Disney apparently sought ownership over the phrase for merchandising purposes. (Read more…)
Take one part Brothers Grimm and one part Malory’s Morte d’Artur, add a dash of Tolkein, a pinch of Joan of Arc, a sprinkling of Robin Hood and a sprig of English folklore; mix it in a bowl with copious … Continue reading →
Harmony Korine has been making headlines for his new pop-culture romp, Spring Breakers, with the usual fanfare and some reviewers decidedly giddy with the possibility of maybe “getting it” or maybe not. The film is apparently non-stop debauch and at least one critic has pointed out the work’s contribution to rape culture in the US, on the heels of the Steubenville, Ohio rape case.
Love him, leave him or hate him, Korine has sparked controversy and inspired debate in film and culture circles (and of course with audiences) since he wrote the racy script for Kids (directed by (Read more…)
Today is WORLD WATER DAY and I’m honouring it by launching my next media campaign
There’s very little time left before the Harper government plans to approve the Enbridge Corporation’s Northern Gateway Pipeline Project in early 2014. This plan includes hundreds of supertankers navigating through the inside passage along the central coast of British Columbia, loaded with millions of barrels of Alberta Tarsands Bitumen for export to China.
This is one of the most pressing environmental issue of our time. These coastal waters are intense, the shorelines extremely rugged, and the environment extremely diverse. Before deciding its future
. . . → Read More: Walking Turcot Yards: CoastalTarSands.ca Launching Today
I like Chinese films, particularly the epic wuxia films. They are often a refreshing change from the effects-driven/CGI monstrosities pumped out by Hollywood. Subtitles don’t bother me (better them than dubbed). They remind me of the westerns of the 1950s, … Continue reading →
National Gallery of Art, Washington, D.C.; © 1953, 2012 Allen Ginsberg LLC. All rights reserved.William S. Burroughs and Jack Kerouac, photographed by Allen Ginsberg in his East Village living room, 1953; from ‘Beat Memories: The Photographs of Allen Ginsberg,’ an exhibition organized by the National Gallery of Art and on view at NYU’s Grey Art Gallery until April 6, 2013. The catalog includes an essay by Sarah Greenough and is published by the National Gallery and DelMonico Books/Prestel.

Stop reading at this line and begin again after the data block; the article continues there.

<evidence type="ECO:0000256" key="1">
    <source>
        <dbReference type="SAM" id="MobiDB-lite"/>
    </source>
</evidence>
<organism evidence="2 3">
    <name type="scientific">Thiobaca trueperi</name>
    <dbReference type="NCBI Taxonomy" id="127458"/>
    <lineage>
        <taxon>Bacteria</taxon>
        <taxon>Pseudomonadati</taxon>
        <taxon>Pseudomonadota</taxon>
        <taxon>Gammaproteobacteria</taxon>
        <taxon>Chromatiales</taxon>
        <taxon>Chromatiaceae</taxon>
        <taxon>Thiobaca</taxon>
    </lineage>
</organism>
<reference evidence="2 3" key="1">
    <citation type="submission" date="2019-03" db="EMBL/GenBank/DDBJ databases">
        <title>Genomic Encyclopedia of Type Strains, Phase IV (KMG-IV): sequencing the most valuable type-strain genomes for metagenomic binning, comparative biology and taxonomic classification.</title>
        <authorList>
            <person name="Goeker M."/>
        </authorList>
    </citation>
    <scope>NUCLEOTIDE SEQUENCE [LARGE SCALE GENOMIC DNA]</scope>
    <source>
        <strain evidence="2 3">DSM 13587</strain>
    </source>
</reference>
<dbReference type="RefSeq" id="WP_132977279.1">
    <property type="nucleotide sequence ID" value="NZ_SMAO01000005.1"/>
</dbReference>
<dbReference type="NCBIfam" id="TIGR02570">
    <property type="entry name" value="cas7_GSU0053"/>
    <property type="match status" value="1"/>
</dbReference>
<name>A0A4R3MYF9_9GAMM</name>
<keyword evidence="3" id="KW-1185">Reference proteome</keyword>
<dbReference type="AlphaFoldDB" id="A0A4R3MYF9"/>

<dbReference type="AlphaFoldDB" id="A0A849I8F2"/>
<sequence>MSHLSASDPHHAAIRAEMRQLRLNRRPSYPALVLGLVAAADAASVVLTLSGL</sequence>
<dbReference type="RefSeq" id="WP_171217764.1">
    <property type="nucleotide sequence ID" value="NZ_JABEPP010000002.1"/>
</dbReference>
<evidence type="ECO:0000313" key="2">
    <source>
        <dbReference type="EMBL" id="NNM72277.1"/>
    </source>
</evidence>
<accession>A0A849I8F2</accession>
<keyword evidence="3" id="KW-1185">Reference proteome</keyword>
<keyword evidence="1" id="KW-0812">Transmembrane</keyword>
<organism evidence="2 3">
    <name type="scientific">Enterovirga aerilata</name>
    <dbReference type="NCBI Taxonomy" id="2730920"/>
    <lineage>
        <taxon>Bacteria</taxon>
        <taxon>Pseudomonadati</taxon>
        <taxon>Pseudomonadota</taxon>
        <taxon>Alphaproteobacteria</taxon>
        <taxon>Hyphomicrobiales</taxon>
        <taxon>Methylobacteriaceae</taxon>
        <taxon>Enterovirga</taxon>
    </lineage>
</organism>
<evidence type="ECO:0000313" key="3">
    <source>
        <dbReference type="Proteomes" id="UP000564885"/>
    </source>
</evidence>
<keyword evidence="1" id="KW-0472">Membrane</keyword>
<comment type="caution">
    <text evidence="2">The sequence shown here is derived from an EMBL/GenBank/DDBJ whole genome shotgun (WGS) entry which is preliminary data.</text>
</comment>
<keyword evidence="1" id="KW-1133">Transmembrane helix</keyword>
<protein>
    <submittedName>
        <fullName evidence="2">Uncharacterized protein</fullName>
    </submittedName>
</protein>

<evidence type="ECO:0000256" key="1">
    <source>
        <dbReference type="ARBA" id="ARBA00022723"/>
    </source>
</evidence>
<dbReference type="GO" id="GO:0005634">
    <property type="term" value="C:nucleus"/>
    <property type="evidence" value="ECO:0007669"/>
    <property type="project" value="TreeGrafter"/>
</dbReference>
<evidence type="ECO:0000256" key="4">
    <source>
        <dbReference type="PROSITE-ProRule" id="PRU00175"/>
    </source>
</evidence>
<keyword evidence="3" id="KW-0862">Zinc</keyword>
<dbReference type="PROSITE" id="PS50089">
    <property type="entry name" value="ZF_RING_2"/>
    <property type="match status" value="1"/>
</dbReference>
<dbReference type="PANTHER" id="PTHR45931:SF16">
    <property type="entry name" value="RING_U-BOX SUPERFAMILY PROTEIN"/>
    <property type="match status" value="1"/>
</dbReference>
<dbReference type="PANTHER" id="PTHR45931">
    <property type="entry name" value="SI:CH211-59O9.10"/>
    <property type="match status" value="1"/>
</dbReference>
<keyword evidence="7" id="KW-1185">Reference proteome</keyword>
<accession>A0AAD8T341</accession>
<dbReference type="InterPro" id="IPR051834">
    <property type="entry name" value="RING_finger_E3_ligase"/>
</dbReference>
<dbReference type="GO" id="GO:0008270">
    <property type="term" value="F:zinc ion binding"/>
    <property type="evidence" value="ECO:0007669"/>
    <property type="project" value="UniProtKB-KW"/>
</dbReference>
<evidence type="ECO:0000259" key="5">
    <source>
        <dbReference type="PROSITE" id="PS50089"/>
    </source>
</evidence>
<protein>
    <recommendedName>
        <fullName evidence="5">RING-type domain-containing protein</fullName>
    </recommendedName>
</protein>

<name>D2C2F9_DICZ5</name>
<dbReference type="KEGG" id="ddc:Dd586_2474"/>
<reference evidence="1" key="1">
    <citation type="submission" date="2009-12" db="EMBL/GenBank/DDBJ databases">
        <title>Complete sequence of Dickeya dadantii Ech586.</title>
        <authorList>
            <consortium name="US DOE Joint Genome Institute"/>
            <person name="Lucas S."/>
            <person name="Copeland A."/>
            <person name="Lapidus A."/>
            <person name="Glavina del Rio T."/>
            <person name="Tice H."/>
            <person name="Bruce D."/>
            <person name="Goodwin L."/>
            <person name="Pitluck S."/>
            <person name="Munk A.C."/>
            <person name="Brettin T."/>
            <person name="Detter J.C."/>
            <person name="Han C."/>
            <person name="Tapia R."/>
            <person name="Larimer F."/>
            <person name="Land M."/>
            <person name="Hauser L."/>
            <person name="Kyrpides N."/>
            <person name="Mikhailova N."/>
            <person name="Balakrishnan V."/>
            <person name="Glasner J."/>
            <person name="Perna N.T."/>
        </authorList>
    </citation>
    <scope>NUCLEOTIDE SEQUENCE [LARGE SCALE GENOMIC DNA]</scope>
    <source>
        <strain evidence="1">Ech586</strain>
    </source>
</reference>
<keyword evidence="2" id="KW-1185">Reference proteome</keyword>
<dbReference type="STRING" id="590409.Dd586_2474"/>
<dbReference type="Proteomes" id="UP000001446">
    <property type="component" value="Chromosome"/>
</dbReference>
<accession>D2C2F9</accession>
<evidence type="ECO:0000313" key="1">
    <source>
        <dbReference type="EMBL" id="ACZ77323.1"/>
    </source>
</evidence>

On The Road influenced my life like no other book when I first read it in the early 70′s.
. . . → Read More: Walking Turcot Yards: Jack Kerouac’s On The Road In Film
How ironically fitting that Michelle Obama announced the Oscar for the winning picture. Argo is a putative “true” story from the not too distant U.S. past – a past to which American viewers can easily relate – a feel good story of American perseverance, ingenuity, courage, an inspiring version of U. S. exceptionalism resulting in a bloodless American victory with only, according to the script but not Ken Taylor, a smidgen of help from Canadians. Such an uplifting image was far more appealing to mean-age 63 Academy voters. Does Argo deserve the Oscar? Depends on what “deserves” means. For (Read more…) . . . → Read More: Politics and Entertainment: Why a completely unremarkable film called Argo won the Oscar
Spoiler alert: The U.S. Navy SEALS murder Osama Bin Laden and several others in his Pakistani compound without mercy and with vengeful malice. Most of the controversy swirling round the film revolves around whether the filmmaker, Kathryn Bigelow – positioned as auteur by most commentators – endorses torture or whether the film’s narrative raises the moral issue of torture for contemplation. There is, in my reading, no overt moral position offered by the film on torture or even the morality of CIA procedures in general. Many commentators have unwittingly bemoaned this absence or taken it as a tacit moral endorsement of torture (Read more…)